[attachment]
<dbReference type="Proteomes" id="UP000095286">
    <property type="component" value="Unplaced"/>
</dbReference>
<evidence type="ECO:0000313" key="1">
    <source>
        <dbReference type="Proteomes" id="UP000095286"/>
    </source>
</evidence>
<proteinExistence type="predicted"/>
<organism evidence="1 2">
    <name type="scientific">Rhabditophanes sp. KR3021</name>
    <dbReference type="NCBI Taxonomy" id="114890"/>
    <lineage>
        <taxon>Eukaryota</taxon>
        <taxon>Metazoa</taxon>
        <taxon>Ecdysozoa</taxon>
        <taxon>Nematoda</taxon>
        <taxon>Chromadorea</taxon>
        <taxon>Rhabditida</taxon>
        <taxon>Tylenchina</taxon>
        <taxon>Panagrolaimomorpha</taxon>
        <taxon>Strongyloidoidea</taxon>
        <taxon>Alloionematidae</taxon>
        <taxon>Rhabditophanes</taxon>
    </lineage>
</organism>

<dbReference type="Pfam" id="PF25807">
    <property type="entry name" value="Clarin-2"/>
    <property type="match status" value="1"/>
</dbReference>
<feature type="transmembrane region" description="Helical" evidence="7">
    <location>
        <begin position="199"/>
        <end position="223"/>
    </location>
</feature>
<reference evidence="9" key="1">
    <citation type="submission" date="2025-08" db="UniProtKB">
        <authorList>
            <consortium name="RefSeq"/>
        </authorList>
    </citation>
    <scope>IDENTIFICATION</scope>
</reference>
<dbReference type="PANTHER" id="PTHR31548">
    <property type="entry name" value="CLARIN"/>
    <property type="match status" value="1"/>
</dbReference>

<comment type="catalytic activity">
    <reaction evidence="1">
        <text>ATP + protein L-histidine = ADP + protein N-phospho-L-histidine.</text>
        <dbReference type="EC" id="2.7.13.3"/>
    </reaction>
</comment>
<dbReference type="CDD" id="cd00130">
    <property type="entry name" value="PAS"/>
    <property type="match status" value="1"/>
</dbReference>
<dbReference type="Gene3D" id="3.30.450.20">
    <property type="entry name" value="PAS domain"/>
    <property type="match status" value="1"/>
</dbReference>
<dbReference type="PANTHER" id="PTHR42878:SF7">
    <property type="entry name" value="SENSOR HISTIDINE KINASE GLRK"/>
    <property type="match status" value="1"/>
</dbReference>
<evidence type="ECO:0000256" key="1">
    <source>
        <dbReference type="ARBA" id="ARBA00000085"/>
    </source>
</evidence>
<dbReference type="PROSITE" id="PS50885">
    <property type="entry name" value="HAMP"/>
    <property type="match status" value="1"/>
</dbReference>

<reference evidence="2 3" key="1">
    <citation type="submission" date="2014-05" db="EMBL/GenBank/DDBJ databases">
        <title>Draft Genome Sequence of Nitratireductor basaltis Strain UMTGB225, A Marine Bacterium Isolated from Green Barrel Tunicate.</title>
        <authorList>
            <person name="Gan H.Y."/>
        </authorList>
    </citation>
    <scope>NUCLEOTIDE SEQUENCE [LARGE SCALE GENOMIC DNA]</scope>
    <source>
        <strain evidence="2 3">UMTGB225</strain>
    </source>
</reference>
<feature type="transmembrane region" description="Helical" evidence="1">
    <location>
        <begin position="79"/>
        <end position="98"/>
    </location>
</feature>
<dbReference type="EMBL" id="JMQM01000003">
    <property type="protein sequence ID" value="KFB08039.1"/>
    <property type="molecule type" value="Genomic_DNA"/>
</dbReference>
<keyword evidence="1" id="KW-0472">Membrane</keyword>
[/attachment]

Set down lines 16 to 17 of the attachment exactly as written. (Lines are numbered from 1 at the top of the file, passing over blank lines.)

        <taxon>Ecdysozoa</taxon>
        <taxon>Nematoda</taxon>